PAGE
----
At 5:30 Nicole and I could stand it no longer. I had been online through the afternoon researching and chatting with a few people who had answered my post asking for help or advice, most notably +Susan Gabriel , and it was time for us to make a call. Mother was or was not coming back. We took him in and removed him from nature, or we did not. Either way whatever we did would be the right call as long as we stepped up and ended his suffering. I have a couple of friends, older guys, people who grew up on farms and they told me to dispatch it or to bring it to be euthanized. They are as kind and humane as we are. They would not turn their backs on someone or something in trouble in front of them. They also believe that if it happens in front of you, you own it. You walk away, turn your back you are worthless and inhumane. You step up cause it's yours. We took a different, but no more humane route.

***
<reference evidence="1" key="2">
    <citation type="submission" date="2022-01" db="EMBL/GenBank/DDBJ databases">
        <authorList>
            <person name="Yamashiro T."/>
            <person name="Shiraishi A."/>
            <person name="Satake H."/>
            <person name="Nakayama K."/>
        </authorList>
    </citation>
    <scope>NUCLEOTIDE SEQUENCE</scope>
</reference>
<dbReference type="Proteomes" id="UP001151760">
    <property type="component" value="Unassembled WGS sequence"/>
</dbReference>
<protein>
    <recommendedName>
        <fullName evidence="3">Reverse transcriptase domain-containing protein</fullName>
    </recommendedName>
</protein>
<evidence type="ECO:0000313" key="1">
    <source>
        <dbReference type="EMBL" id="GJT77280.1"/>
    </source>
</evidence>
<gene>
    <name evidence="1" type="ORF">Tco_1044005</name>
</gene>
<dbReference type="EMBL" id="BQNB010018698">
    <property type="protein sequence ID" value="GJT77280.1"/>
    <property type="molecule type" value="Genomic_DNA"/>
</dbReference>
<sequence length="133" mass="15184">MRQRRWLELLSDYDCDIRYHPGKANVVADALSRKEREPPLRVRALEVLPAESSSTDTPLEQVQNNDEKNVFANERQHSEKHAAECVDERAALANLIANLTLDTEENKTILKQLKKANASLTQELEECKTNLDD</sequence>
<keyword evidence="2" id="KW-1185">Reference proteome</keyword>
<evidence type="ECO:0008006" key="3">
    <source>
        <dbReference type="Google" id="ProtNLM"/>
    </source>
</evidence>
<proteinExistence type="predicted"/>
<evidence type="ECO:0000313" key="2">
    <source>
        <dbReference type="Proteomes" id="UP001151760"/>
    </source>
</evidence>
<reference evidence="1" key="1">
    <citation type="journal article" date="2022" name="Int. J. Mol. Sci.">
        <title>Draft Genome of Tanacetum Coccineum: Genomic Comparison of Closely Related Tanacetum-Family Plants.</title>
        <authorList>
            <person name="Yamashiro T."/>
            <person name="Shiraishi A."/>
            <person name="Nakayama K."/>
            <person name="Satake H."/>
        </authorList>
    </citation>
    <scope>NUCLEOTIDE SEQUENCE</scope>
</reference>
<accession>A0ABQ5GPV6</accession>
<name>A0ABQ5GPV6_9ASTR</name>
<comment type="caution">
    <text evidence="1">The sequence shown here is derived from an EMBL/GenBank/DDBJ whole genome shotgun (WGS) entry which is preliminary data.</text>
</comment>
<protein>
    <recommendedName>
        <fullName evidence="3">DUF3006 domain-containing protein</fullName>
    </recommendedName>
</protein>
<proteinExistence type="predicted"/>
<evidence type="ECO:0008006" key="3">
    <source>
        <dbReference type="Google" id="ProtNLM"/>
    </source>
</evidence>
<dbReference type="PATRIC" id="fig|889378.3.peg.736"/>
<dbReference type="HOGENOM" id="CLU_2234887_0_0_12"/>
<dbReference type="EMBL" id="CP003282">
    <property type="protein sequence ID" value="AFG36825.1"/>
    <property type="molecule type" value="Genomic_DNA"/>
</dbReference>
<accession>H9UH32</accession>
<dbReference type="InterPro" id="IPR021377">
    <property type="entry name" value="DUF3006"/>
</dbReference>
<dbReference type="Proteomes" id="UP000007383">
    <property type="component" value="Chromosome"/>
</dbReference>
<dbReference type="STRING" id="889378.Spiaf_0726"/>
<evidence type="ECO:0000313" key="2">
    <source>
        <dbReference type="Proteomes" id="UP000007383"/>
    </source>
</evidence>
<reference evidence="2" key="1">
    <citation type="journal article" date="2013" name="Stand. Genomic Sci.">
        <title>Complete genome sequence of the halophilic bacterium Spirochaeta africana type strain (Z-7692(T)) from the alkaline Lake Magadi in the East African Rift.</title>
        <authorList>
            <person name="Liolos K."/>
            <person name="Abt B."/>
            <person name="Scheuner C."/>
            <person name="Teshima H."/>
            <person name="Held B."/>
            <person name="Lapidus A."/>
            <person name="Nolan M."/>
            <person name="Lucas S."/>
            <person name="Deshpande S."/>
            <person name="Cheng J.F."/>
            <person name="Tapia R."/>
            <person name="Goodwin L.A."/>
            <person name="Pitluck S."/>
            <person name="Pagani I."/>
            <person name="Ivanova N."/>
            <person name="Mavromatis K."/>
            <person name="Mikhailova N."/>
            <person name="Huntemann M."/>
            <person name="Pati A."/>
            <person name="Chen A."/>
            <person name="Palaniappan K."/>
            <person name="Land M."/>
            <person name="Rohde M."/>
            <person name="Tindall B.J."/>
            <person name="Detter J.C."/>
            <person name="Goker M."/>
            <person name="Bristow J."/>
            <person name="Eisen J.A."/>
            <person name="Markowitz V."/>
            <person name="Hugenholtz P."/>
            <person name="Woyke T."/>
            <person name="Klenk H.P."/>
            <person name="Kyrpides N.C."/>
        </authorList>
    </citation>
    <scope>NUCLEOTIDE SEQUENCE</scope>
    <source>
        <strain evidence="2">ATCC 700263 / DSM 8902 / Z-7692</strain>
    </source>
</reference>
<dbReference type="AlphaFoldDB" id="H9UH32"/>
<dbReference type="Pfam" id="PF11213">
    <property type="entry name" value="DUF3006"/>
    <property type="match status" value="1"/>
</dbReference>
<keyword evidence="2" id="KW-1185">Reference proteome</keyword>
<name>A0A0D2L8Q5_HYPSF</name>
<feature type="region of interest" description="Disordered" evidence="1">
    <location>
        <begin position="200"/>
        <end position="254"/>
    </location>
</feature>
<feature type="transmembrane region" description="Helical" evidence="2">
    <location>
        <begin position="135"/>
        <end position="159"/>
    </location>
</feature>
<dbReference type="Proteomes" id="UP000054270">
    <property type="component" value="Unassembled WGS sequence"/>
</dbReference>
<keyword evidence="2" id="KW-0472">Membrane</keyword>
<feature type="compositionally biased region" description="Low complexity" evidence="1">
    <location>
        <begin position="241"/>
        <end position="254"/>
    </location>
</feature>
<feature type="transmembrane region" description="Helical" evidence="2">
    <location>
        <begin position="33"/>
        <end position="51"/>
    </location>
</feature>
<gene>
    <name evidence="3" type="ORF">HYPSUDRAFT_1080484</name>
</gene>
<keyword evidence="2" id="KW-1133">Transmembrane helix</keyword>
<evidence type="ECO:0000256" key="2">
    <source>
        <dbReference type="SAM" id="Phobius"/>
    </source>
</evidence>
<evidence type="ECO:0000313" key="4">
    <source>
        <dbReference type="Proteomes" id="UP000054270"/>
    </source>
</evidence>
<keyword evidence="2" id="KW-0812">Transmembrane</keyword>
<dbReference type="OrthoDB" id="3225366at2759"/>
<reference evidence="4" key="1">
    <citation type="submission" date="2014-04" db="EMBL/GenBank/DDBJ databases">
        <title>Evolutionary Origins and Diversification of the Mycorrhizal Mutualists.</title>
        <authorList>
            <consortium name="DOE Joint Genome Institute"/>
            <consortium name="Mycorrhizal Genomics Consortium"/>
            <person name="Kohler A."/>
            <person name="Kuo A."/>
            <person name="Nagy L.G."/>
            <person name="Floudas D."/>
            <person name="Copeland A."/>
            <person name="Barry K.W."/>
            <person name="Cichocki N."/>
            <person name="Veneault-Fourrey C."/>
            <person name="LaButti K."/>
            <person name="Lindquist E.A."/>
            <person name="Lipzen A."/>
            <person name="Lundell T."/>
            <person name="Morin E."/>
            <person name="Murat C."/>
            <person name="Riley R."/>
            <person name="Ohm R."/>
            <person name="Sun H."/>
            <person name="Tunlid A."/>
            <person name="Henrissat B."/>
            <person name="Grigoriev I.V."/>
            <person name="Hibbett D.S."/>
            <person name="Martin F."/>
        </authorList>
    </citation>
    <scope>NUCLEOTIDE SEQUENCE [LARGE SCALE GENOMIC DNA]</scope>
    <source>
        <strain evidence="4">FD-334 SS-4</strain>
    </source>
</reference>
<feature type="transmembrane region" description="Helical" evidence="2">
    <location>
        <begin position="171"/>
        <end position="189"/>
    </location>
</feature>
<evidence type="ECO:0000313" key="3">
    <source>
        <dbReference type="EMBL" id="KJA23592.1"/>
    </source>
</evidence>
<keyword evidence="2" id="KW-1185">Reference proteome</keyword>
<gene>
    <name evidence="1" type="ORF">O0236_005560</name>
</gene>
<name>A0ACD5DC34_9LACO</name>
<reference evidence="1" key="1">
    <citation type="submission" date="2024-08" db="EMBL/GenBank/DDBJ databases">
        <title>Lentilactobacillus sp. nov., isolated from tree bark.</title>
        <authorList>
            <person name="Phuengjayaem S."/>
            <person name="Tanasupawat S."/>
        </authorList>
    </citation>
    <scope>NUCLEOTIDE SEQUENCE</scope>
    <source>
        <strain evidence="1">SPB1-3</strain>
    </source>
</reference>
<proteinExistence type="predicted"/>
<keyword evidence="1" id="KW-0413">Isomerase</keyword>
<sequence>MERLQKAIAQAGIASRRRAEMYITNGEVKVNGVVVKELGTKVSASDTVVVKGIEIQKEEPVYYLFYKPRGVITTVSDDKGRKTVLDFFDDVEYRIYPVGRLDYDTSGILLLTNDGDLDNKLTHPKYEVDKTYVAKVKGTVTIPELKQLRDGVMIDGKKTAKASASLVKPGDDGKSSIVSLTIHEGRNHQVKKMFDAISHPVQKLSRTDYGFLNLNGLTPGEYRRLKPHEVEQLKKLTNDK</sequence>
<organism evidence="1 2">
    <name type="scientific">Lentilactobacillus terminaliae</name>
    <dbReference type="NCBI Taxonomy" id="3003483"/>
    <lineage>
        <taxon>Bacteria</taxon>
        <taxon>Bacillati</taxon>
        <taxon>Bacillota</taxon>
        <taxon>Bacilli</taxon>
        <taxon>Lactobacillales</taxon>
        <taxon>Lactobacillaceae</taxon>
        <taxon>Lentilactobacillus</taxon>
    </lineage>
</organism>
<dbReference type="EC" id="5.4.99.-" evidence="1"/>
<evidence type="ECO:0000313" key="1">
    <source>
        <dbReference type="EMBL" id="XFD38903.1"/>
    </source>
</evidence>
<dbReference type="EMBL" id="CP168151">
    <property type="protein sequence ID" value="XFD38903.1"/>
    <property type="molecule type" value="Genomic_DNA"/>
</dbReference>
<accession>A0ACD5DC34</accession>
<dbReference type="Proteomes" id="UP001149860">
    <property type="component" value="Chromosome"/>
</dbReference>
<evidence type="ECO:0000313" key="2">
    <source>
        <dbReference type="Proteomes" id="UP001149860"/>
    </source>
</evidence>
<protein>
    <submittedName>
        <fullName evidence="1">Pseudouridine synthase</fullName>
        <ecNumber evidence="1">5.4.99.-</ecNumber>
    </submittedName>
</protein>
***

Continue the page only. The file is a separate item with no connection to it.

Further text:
Once we had decided he was coming in and we were going to try to save him, I hit up the neighbours for help. The young family across the street who I was sure would be delighted to have the three teenage daughters participate had no time. They were on the way to the pool in the backyard. The hypocritical born again empty shell two doors down offered to arrange for jesus to fix shit up.  When I told him that jesus wanted him to get in his fucking car and drive Nicole to the pharmacy for formula and a bottle the living POS blessed the raccoon, turned his back and actually said, "keep me posted". My christian friends who hold their faith quietly in their hearts are not like this. Most christians are not like this. The hordes of programed robots that open every sentence with praise jesus, who turn away from life and do nothing for their neighbour because their jesus lip service will heal all are. They are fundies no different than the fucking taliban. Dead and empty. OK. Sorry.  Still pisses me off immensely.  I now classify myself an atheist who remains spiritual. I respect everyone with a deep quiet faith who walk the walk and don't bother much with the talk.